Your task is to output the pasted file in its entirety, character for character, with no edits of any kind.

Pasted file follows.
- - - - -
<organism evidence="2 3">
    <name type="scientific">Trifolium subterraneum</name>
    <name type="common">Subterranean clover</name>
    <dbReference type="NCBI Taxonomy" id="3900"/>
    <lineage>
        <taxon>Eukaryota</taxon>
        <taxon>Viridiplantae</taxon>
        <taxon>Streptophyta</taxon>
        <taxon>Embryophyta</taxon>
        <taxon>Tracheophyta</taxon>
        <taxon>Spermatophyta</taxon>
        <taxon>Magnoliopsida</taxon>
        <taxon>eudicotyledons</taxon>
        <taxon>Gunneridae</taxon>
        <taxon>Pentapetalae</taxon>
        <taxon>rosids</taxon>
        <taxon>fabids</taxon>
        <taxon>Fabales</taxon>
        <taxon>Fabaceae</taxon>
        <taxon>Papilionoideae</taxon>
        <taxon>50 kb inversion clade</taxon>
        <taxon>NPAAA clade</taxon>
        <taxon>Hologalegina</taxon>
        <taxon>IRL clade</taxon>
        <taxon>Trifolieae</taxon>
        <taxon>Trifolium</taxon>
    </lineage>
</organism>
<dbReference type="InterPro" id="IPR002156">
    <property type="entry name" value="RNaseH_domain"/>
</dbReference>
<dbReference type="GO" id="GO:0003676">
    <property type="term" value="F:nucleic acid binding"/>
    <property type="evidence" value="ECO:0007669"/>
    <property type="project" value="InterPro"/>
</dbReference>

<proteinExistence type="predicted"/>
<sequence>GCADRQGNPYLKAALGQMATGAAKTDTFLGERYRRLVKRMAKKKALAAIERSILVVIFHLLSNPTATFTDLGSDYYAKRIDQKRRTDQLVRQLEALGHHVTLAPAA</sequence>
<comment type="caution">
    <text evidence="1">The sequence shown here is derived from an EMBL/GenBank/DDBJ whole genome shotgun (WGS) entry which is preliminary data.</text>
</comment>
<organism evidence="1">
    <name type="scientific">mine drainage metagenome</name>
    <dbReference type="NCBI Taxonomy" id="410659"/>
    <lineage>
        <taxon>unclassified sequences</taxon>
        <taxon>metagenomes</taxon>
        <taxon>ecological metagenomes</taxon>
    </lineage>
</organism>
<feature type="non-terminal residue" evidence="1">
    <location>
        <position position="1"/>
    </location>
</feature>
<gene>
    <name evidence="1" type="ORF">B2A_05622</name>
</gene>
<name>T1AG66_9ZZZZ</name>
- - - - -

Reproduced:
<organism evidence="2 3">
    <name type="scientific">Trifolium subterraneum</name>
    <name type="common">Subterranean clover</name>
    <dbReference type="NCBI Taxonomy" id="3900"/>
    <lineage>
        <taxon>Eukaryota</taxon>
        <taxon>Viridiplantae</taxon>
        <taxon>Streptophyta</taxon>
        <taxon>Embryophyta</taxon>
        <taxon>Tracheophyta</taxon>
        <taxon>Spermatophyta</taxon>
        <taxon>Magnoliopsida</taxon>
        <taxon>eudicotyledons</taxon>
        <taxon>Gunneridae</taxon>
        <taxon>Pentapetalae</taxon>
        <taxon>rosids</taxon>
        <taxon>fabids</taxon>
        <taxon>Fabales</taxon>
        <taxon>Fabaceae</taxon>
        <taxon>Papilionoideae</taxon>
        <taxon>50 kb inversion clade</taxon>
        <taxon>NPAAA clade</taxon>
        <taxon>Hologalegina</taxon>
        <taxon>IRL clade</taxon>
        <taxon>Trifolieae</taxon>
        <taxon>Trifolium</taxon>
    </lineage>
</organism>
<dbReference type="InterPro" id="IPR002156">
    <property type="entry name" value="RNaseH_domain"/>
</dbReference>
<dbReference type="GO" id="GO:0003676">
    <property type="term" value="F:nucleic acid binding"/>
    <property type="evidence" value="ECO:0007669"/>
    <property type="project" value="InterPro"/>
</dbReference>

<proteinExistence type="predicted"/>
<sequence>GCADRQGNPYLKAALGQMATGAAKTDTFLGERYRRLVKRMAKKKALAAIERSILVVIFHLLSNPTATFTDLGSDYYAKRIDQKRRTDQLVRQLEALGHHVTLAPAA</sequence>
<comment type="caution">
    <text evidence="1">The sequence shown here is derived from an EMBL/GenBank/DDBJ whole genome shotgun (WGS) entry which is preliminary data.</text>
</comment>
<organism evidence="1">
    <name type="scientific">mine drainage metagenome</name>
    <dbReference type="NCBI Taxonomy" id="410659"/>
    <lineage>
        <taxon>unclassified sequences</taxon>
        <taxon>metagenomes</taxon>
        <taxon>ecological metagenomes</taxon>
    </lineage>
</organism>
<feature type="non-terminal residue" evidence="1">
    <location>
        <position position="1"/>
    </location>
</feature>
<gene>
    <name evidence="1" type="ORF">B2A_05622</name>
</gene>
<name>T1AG66_9ZZZZ</name>